I would definitely not include Stranger. But you make a good point, @alex_levene, because in there lurks utopianism. Authors who tried to imagine a different economy were generally trying to underpin some kind of utopian society. Dystopians generally get by by imagining some kind of capitalism on steroids, like William Gibson in The Peripheral.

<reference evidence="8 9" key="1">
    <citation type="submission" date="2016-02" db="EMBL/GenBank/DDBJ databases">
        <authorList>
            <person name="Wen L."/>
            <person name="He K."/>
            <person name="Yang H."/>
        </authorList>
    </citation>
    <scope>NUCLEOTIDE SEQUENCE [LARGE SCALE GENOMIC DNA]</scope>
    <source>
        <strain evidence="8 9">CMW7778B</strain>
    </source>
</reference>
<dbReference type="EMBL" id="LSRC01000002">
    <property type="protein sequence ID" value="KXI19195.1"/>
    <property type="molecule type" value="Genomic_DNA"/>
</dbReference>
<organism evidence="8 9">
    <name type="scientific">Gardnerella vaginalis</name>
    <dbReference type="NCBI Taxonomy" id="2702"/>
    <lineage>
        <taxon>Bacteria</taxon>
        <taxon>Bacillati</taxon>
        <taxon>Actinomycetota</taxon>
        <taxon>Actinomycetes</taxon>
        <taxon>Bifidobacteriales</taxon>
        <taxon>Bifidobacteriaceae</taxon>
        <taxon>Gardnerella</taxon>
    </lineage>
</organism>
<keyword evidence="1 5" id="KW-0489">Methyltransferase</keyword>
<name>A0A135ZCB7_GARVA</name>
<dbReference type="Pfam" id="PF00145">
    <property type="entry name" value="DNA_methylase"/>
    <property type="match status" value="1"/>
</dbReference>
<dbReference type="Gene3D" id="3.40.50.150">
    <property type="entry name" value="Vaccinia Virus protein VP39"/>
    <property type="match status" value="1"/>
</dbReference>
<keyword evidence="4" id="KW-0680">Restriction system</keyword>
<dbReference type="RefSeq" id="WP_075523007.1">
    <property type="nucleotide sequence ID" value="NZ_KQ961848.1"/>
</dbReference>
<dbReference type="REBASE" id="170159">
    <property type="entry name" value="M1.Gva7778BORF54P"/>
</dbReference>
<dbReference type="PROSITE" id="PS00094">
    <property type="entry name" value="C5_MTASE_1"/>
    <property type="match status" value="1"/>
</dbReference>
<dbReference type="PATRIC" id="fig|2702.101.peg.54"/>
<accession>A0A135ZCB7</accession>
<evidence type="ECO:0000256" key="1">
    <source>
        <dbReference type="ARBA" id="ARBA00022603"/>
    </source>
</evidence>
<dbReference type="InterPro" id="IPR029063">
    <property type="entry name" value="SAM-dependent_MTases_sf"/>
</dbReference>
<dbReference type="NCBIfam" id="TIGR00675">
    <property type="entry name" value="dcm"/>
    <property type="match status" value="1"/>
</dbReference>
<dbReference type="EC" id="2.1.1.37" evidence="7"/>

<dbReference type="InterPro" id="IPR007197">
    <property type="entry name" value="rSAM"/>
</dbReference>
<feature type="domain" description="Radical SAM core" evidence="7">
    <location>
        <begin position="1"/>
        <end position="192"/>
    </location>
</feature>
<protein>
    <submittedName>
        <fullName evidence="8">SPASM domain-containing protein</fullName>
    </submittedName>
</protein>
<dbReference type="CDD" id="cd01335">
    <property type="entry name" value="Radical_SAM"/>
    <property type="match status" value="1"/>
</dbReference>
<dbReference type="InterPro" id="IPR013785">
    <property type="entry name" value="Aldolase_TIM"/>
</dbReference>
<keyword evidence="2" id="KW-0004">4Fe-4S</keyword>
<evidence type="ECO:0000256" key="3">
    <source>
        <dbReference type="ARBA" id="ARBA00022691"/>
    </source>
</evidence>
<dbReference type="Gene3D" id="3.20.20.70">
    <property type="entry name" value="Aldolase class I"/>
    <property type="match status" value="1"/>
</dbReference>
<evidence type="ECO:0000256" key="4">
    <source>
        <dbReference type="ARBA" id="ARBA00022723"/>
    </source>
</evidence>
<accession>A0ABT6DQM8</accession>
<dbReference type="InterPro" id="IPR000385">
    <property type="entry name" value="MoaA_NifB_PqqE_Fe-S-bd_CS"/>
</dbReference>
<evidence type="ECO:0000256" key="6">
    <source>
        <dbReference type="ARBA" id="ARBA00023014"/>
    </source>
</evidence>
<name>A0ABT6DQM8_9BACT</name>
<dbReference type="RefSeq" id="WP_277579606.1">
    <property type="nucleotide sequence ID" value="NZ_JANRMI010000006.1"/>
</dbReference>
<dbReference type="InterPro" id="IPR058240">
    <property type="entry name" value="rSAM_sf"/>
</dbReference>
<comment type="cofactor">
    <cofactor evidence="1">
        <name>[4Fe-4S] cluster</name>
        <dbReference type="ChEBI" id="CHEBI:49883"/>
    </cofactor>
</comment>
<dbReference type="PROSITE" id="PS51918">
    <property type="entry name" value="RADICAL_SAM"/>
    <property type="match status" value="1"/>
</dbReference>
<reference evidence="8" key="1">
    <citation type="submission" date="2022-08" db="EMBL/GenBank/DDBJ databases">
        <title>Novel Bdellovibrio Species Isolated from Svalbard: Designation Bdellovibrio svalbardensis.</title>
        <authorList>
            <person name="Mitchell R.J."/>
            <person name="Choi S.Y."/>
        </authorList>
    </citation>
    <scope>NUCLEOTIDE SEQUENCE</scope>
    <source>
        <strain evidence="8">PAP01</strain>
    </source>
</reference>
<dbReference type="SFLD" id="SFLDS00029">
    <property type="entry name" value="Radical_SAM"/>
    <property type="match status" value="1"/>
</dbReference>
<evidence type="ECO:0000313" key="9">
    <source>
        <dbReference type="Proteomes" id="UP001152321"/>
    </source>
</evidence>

I have been toying with the idea to include something from Iain Banks's Culture series, exactly because of that: it is perhaps the most convincing (non-creepy) positive utopia I have ever read. There is, I think, the spectre of Keynes lurking behind it, specifically his much-loved 1930 essay Economic possibilities for our grandchildren (full text). In it, Keynes foresees a society of abundance ("we already have the technology!"), where the problem would have been how to keep people busy when there is no need for working. But no: the economy of the Culture in Banks is completely waved through. Nothing to learn there.